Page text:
Back to the Homepage Battle Verdun

The Battle of Verdun and the number of casualties

Nothing can be said of the number of dead, wounded and missing for certain. The official French war history that was published in 1916 estimates the French losses at Verdun at 377,231. Of this number 162,308 are dead or missing. The most reliable estimates of the German losses mention 337,000 of which 100,000 dead, wounded or missing (Reichsarchiv, Potsdam, 1918). The total amount of casualties would then be: 714,231 of which 262,308 dead, wounded or missing. (Note: this number does not yet include the number of prisoners of war that returned after the war.)

French losses: 337,231 of which 162,308 dead or missing
German losses: 337,000 of which 100,000 dead or missing
Total: 714,231 of which 262,308 dead or missing

In his book Death of a Generation Alistair Horne has included a monthly statement of
the French and German victims for the period: February - August 1916 (without acknowledgement).

Month: French losses: German losses:

























(Note: the numbers of September - December are lacking!)

In his book The World Crisis Churchill mentions much bigger numbers, but these are numbers from the entire Western front. The victims fallen outside the Verdun area should not be included.

dead bodies at Verdun

Over the years al lot of numbers have been mentioned. 362,000 French and 336,831 Germans (so nearly 700,000 men) are believed to be killed in the mincer of Verdun (no source). Ernst Glaeser speaks of 300,000 unidentified casualties. Kurt Tucholsky even claims 400,000 French casualties. In his book Le Drame de Douaumont general J. Rouquerol mentions 2,000,000 (sic!) men (French and German) who fell "on the fields that are today lit by the lighthouse of Ossuaire". The Dutch author H. Jonkers takes his data from Rouquerol: 700,000 wounded and 1,000,000 fatalities.

The concept "losses" is not very clear. The word applies to every single person who is (temporarily) not available for active duty any more. At the front this would indeed be the dead and wounded, but in the number of losses are included also: missing persons, men with the flu, a pneumonia, an inflammation of the jaw, etc. Even the prisoners of war, who escaped the battlefield in this special way, are included in the number of victims.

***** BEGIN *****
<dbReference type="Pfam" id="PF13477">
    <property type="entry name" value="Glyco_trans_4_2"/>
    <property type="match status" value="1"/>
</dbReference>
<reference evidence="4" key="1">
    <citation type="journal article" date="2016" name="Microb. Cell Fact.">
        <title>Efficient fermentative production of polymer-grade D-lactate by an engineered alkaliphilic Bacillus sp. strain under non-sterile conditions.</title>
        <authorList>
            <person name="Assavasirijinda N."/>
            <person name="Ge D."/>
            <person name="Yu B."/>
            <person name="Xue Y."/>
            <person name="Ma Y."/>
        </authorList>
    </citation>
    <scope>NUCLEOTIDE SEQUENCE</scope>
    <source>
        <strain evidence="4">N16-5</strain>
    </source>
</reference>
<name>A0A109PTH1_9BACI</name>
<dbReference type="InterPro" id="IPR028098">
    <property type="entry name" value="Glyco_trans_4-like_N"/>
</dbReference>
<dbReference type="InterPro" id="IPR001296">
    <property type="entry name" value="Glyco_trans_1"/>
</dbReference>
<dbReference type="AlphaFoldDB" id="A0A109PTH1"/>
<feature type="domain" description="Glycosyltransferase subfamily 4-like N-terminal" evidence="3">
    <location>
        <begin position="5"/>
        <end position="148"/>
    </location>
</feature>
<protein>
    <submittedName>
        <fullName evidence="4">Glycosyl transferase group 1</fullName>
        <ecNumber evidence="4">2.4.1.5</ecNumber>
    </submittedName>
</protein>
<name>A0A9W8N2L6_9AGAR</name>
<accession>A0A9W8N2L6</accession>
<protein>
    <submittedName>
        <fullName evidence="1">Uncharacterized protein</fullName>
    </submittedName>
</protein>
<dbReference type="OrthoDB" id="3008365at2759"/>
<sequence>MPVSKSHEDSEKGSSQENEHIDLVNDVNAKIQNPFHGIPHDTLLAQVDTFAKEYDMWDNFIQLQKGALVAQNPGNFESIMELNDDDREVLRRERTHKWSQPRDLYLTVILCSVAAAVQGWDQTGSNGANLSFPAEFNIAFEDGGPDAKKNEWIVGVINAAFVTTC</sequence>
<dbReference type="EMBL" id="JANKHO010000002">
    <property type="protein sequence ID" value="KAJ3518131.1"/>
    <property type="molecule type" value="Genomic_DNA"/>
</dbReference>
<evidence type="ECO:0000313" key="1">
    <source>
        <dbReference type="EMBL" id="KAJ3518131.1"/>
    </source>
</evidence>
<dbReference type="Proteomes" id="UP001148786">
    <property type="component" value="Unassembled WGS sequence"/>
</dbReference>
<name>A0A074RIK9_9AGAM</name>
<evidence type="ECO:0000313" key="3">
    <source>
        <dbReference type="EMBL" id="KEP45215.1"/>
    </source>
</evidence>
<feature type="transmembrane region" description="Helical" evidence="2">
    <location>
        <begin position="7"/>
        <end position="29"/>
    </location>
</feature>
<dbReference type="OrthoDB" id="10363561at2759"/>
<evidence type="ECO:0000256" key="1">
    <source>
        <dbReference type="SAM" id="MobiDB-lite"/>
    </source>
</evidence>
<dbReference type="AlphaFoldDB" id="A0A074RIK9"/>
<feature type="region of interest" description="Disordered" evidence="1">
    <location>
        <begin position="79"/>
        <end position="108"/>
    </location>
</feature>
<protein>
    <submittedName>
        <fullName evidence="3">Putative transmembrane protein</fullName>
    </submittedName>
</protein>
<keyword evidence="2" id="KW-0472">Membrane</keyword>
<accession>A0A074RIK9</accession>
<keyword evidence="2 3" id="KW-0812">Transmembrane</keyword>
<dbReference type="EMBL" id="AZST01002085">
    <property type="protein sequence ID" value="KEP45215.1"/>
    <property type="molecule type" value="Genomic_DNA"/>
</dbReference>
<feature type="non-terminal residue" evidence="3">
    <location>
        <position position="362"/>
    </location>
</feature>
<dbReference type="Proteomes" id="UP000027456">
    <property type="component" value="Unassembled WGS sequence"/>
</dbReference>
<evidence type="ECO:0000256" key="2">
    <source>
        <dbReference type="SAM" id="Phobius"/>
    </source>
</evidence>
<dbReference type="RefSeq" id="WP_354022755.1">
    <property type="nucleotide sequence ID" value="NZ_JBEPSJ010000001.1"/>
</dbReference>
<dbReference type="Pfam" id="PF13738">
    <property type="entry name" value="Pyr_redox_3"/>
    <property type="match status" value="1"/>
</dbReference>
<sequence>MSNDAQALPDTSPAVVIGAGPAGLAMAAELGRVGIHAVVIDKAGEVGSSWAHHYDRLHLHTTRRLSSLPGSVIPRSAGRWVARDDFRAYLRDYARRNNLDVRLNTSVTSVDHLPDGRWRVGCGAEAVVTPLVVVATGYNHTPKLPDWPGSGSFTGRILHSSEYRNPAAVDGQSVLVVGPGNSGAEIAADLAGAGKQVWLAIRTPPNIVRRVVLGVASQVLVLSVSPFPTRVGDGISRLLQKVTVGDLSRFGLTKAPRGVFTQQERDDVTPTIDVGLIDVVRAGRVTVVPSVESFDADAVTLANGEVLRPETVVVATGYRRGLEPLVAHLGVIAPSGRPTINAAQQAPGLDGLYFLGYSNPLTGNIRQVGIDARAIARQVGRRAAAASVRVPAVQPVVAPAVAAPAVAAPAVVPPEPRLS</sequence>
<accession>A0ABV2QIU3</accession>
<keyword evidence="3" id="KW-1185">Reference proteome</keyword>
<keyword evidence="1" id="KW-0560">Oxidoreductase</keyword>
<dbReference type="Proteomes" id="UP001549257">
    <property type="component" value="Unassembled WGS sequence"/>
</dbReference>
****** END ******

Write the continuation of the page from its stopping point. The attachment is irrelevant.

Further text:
The accuracy of the numbers is often questioned, therefore estimates are used. The statistics use a general ratio of 1 : 3 for the ratio dead : wounded. This would mean
that the total number of "dead and missing" could be around 180,000, based on a total number of victims of 714,231.

German Werth based his numbers on the Sanitätsbericht über das Deutsche Heer of 21 February to 10 September (further data is not available). The total number of troop-fall out was 708,524 based on an average of 572,855 men (number of men in the Vth army corps). Of this total fall out 275,770 recovered and 75,000 returned from the military hospital. The total number of losses then adds up to: 708,524 - (275,770 + 75,000) = 357,745 men. (Note: this is still 62.5% of the average number of men in an army corps.) In the end Werth settles for 81,668 German dead and missing. This is 22.8% of the total number of German victims.

The French numbers probably have to be adjusted as well. Perhaps they are similar to the German numbers percentage wise. It seems probable that the total amount of victims (rounded off) can be estimated at 358,000 Germans (according to Werth) and 400,000 French. (The French number, as can be found in the first paragraph, is over 10% higher than the German number.) Total amount: 758,000.

The number of dead men would then fluctuate between the 22.8% of Werth and the 25% that stems from the normal rate of 1:3. The average is then nearly 24%.

The total number of fatalities would then be: 24% of 758,000 = 182,000!

(Note: this number does not include the returned prisoners of war. On this there are no accurate numbers available.) However, in reality the losses are even larger than appears from these numbers. You see, included in this number should be as well: the mutilated, the psychiatric patients, the blinded, the crippled, the victims of gas, and all the others who in fact did survive the war, but were not able to function in society ever again.

Back to the Homepage Battle Verdun